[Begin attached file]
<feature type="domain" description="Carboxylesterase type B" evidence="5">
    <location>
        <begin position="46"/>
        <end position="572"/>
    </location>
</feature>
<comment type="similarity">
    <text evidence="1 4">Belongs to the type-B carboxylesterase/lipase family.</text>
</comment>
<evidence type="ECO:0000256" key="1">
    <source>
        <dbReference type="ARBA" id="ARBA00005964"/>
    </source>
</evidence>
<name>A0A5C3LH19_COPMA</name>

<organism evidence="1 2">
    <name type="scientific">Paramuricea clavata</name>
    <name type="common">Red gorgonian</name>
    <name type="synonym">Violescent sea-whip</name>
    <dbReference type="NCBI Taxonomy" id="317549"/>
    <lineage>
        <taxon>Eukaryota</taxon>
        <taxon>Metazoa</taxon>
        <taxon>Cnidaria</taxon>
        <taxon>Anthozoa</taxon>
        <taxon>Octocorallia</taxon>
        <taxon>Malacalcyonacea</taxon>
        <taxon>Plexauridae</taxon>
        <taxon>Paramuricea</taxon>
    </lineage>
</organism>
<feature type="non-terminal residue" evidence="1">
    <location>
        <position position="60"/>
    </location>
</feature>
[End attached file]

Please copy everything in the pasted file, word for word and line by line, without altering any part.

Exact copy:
<feature type="domain" description="Carboxylesterase type B" evidence="5">
    <location>
        <begin position="46"/>
        <end position="572"/>
    </location>
</feature>
<comment type="similarity">
    <text evidence="1 4">Belongs to the type-B carboxylesterase/lipase family.</text>
</comment>
<evidence type="ECO:0000256" key="1">
    <source>
        <dbReference type="ARBA" id="ARBA00005964"/>
    </source>
</evidence>
<name>A0A5C3LH19_COPMA</name>

<organism evidence="1 2">
    <name type="scientific">Paramuricea clavata</name>
    <name type="common">Red gorgonian</name>
    <name type="synonym">Violescent sea-whip</name>
    <dbReference type="NCBI Taxonomy" id="317549"/>
    <lineage>
        <taxon>Eukaryota</taxon>
        <taxon>Metazoa</taxon>
        <taxon>Cnidaria</taxon>
        <taxon>Anthozoa</taxon>
        <taxon>Octocorallia</taxon>
        <taxon>Malacalcyonacea</taxon>
        <taxon>Plexauridae</taxon>
        <taxon>Paramuricea</taxon>
    </lineage>
</organism>
<feature type="non-terminal residue" evidence="1">
    <location>
        <position position="60"/>
    </location>
</feature>